Running SoftICE Debugger in an Emulated MS-DOS Environment
Have you ever wanted to experience the nostalgia of using period tooling and debugging software from the past? If so, you may have come across SoftICE, a popular DOS and Windows debugger that was widely used in the late 80s and 90s. While there are several options available for reverse engineering old software today, none can quite capture the essence of using SoftICE for DOS. In this blog post, we will explore how to run SoftICE in an emulated MS-DOS environment, overcoming the limitations of existing emulators like Bochs.
Before we dive into the details, it’s important to note that the instructions provided in this blog post assume a Linux host system. While it’s unclear whether these steps will work on macOS or Windows, Linux users can follow along and enjoy the journey of reliving the past.
Setting up Bochs for SoftICE
SoftICE doesn’t work in popular emulators like DOSBox-X, but it does work in Bochs, an x86 PC emulator that provides full emulation of the CPU. However, setting up Bochs for SoftICE can be a bit tricky, especially when it comes to running it with VGA graphics mode.
When running SoftICE in Bochs while a program using a VGA graphics mode is running, the debugger’s display is not properly restored, making it invisible. To overcome this limitation, one would typically connect a second monitor to a secondary graphics adapter that provides output from an MC6845 display controller, such as an MDA/Hercules card. By issuing the command “ALTSCR ON” in SoftICE, the debugger’s display could be switched to the secondary monitor. However, Bochs does not emulate MDA or a secondary display, making it impossible to use this solution directly.
To address this issue, the author of this blog post found a discussion about adding MDA emulation to Bochs in an old SourceForge thread. Since there wasn’t a complete implementation available, the author created a fork of Bochs with the necessary changes to emulate MDA text mode. The MDA text screen is written to a named pipe as UTF-8 code points, along with ANSI escape sequences for rendering the MC6845’s character attributes. An external program then polls the named pipe and dumps the text screen on a terminal.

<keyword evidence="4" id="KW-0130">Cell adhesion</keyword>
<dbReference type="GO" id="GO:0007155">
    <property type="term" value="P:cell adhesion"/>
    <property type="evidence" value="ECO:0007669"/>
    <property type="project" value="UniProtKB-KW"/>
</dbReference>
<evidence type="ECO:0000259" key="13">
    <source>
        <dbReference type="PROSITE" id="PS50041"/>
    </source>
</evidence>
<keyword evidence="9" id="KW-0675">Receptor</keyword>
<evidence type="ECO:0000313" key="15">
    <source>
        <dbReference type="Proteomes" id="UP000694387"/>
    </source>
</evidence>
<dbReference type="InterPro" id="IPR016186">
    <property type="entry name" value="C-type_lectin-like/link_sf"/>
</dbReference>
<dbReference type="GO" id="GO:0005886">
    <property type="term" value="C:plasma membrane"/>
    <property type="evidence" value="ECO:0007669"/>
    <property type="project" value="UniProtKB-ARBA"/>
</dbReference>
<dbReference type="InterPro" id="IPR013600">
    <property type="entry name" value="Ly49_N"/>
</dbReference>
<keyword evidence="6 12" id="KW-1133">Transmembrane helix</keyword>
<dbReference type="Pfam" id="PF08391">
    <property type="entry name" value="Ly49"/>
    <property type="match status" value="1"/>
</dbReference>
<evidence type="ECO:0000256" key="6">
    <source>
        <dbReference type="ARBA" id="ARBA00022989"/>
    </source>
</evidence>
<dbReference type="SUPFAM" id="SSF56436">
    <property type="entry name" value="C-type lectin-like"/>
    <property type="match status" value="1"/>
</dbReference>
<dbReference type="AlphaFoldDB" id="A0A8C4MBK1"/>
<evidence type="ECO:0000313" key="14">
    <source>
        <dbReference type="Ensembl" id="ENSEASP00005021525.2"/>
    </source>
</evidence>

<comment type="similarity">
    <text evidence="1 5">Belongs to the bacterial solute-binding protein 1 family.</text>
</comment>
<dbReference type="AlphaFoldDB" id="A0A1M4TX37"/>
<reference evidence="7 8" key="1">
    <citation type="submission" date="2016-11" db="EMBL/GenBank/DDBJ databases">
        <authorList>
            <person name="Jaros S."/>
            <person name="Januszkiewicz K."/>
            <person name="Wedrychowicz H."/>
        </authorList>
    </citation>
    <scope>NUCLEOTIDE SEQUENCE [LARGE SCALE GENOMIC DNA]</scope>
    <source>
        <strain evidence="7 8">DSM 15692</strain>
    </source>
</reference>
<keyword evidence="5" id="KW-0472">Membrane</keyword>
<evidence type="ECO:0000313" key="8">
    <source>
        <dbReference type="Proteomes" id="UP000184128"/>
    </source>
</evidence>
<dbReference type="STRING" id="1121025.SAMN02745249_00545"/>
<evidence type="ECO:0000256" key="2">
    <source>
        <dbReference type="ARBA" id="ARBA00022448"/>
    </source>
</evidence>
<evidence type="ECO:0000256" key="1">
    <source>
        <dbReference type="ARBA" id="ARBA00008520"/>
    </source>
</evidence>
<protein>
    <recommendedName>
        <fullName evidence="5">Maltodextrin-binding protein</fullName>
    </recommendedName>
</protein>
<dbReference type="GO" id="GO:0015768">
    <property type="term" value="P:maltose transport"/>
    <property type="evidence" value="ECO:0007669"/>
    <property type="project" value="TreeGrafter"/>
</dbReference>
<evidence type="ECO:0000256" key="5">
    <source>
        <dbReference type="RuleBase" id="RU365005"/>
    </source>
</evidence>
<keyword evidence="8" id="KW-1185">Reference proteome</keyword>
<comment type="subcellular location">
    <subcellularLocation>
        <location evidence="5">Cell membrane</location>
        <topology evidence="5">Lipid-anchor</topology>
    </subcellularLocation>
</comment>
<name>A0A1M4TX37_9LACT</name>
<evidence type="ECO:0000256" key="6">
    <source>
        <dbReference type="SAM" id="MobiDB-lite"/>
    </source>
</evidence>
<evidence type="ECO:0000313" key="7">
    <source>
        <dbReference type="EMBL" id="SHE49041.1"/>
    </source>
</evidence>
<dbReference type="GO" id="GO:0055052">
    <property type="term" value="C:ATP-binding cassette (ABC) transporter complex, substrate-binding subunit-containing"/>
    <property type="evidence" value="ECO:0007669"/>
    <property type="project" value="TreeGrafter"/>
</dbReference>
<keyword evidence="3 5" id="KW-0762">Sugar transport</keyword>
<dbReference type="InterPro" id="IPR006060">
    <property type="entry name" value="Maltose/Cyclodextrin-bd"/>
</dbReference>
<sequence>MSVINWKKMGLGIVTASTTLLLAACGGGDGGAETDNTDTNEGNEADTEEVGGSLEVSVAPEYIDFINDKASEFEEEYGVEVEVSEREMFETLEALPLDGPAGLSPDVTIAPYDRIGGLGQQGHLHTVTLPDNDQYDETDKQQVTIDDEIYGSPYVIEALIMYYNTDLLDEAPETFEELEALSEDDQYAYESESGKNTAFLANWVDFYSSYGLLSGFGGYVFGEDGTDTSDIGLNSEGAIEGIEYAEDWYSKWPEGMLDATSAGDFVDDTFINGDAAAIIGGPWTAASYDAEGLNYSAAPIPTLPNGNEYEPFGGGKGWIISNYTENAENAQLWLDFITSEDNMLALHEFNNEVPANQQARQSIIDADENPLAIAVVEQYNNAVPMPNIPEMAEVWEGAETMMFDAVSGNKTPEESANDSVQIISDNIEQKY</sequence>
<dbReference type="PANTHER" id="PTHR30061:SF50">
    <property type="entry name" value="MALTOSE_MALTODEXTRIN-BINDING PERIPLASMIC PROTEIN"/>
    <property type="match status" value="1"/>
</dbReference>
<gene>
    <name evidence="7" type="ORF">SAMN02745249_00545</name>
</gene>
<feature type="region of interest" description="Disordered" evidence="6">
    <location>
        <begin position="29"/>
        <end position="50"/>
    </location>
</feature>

By following the instructions in the blog post and cloning the author’s Bochs fork, users can compile Bochs with CPU level 3 to target 386. Creating a hard disk image using bximage and configuring the .bochsrc file are also necessary steps in setting up Bochs for SoftICE. Additionally, users should be aware of a few minor annoyances, such as Bochs going straight into the debugger after picking “Begin simulation,” which can be mitigated by creating a file containing the “c” command and passing it as an argument to Bochs.
Installing MS-DOS and SoftICE
Once Bochs is set up, users can proceed with installing MS-DOS and SoftICE. The blog post provides detailed instructions on creating a floppy image and formatting it in DOS. The Oak CD-ROM driver is also installed in DOS to enable the use of CD images. Users can create an ISO image from the SoftICE 2.80 files and configure Bochs to insert the CD. After adding the SoftICE directory to the PATH environment variable in AUTOEXEC.BAT and loading SoftICE before any other driver in CONFIG.SYS, the installation process is complete.
Enabling MDA Emulation and Debugging
In order to debug games and programs that use VGA graphics mode, users need to enable the forked Bochs’s MDA emulation by creating a named pipe on the host system. The MDA emulation is enabled when Bochs finds an environment variable named MDA_PIPE containing the path to the named pipe. By starting Bochs with the MDA_PIPE option and running a program that consumes the pipe, users can bring up SoftICE by pressing Ctrl+d. The graphics display will disappear, but SoftICE will be displayed in a terminal window where the program consuming the pipe is running.
With this setup, users can now reverse engineer DOS software as if it were 1990, experiencing the joy of using SoftICE in an emulated MS-DOS environment. It’s important to note that all the software used in this process is considered de facto abandonware, as none of it is more recent than 1997. However, for those interested in exploring the history of debugging tools and experiencing the nostalgia of using period tooling, this blog post provides a comprehensive guide to running SoftICE in an emulated MS-DOS environment.
For detailed instructions and the necessary files, including the author’s Bochs fork and the SoftICE 2.80 files, please refer to the links provided in the blog post.
Reverse Engineering DOS Software as If It Were 1990